Every Christopher Nolan Movie, Ranked

Best-known for his cerebral, often nonlinear, storytelling, acclaimed writer-director Christopher Nolan is undoubtedly one of the most influential filmmakers of all time. Over two decades of filmmaking, Nolan has gone from low-budget independent films to working on some of the biggest blockbusters ever made.

Today, the esteemed filmmaker is one of the rare directors working who can sell a movie based solely on name recognition alone. Often regarded as cinema’s most experimental blockbuster auteur, Nolan’s work has been intensely embraced and analysed by ordinary filmgoers as well as critics and film academics.

In anticipation of Oppenheimer’s release, we at The Cultured rank every Christopher Nolan film from worst to best.

11. Insomnia

Insomnia is not a bad movie, just a disappointing one. Nolan’s third outing is a remake of the 1997 Norwegian film of the same name. Starring Al Pacino and Robin Williams, the film tells the story of two Los Angeles homicide detectives investigating a murder in Nightmute, Alaska.

As opposed to the other films in Nolan’s filmography, Insomnia is driven by the performances of the actors more so than the direction’s vision. While it’s certainly not Nolan’s best, Insomnia demonstrates that Nolan is more than capable in handling A-list ensembles while never losing focus of his vision.

10. Following

Filmed entirely in black and white, Following takes plenty of inspiration from some of the greatest noir films. By coupling noir filmmaking with his original story, Following is one hell of a debut feature that demonstrates Nolan’s talent as a director.

Showcasing a penchant for fast-paced storytelling and flashback structure, Following sets the tone for what is to come in Nolan’s filmography. Narratively, we see Following exploring themes of deception and the luxury that comes with it, something that is carried forward in films like MementoThe Prestige, The Dark Knight, and Inception.

Due to financial and production constraints, Nolan’s directorial debut feels hindered at times, never quite reaching its full potential. Nevertheless, it is a remarkable showcase of the beginning of one of today’s most acclaimed filmmakers.

9. Dunkirk

Put your pitchforks down! There is no denying that Dunkirk is a technical masterpiece. In many ways, Nolan’s tenth directorial outing represents the art of filmmaking at its finest and most innovative.  Depicting the Dunkirk evacuation of World War II, Nolan’s war film masterfully portrays the chaos and fear of war.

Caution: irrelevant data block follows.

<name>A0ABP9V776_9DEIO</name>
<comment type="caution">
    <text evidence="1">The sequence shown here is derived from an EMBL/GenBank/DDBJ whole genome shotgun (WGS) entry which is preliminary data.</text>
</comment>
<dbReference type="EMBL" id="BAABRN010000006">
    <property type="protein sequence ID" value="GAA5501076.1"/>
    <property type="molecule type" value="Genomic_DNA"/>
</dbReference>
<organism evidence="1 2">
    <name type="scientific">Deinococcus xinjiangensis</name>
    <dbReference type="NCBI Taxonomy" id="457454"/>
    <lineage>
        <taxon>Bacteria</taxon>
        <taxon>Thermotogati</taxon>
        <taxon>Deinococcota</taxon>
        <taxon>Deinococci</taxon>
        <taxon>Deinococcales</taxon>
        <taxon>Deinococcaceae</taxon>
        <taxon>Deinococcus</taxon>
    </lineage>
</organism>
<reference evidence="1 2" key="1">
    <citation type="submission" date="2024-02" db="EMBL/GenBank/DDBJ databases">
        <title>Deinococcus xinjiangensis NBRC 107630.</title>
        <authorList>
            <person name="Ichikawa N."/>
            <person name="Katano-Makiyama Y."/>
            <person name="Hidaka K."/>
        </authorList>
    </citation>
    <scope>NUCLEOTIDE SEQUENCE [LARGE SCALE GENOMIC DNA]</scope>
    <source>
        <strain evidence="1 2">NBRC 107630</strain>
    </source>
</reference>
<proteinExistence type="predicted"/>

Sadly, Dunkirk underwhelms in its lack of characterisation. The choice of minimal dialogue is an interesting way to create tension and build suspense, however that atmosphere is built at the expense of the characters. The central problem of Dunkirk is that it doesn’t have enough of a dramatic foundation upon which to overlay Nolan’s ambitious vision where three stories intersect at different narrative points.

Nolan’s war epicis not so much a movie, but a visceral experience. It is an experience that is built on intensity, shuddering fear and blunt-force impact. Unfortunately, while Dunkirk delivers in its spectacle and scale, it neglects to deliver the most crucial element of a film—drama.

8. Tenet

Slipping between espionage and science fiction, Tenet is the most ambitious film of Nolan’s career – which is saying something considering the renowned filmmaker’s impressive portfolio. Without giving too much away, Tenet is a cinematic palindrome, moving backwards and forwards in more ways than one. In the film, Nolan challenges the audience’s preconceptions of time, implying that there might be more than one way of looking at it beyond linear progression.

Narratively, such an undertaking runs the risk of being bogged down by exposition dialogue and pacing issues. Thankfully, Nolan manages to manoeuvre around the hurdles. Though the film can be extremely difficult to grasp at times, everything comes together about mid-way through the film. Easily Nolan’s most challenging film, Tenet is a puzzle more than it’s a movie. Demanding that the audience work for it, the film holds back more answers than it provides.

7. The Dark Knight Rises

Let’s face it, The Dark Knight Rises was always going to struggle to reach the unreachable bar set by its predecessor, The Dark Knight. As the concluding chapter of Nolan’s Batman trilogy, The Dark Knight Risesis an ambitious, thoughtful, and efficient action film that concludes Christopher Nolan’s franchise satisfyingly, although not without its flaws.

While the film hit a lot of the right notes, the trilogy-capper is hurt by its pacing. It’s a weird thing to say given the film’s 165-minute runtime, but The Dark Knight Rises could have benefited with a longer runtime. For instance, it takes about an hour and a half to show us Gotham’s weeklong tumble over the precipice before speeding through the events of five months in a series of montages.

Despite its flaws, The Dark Knight Rises concludes the trilogy in glorious fashion and gives us a thought provoking and suitably satisfying conclusion to an epic saga.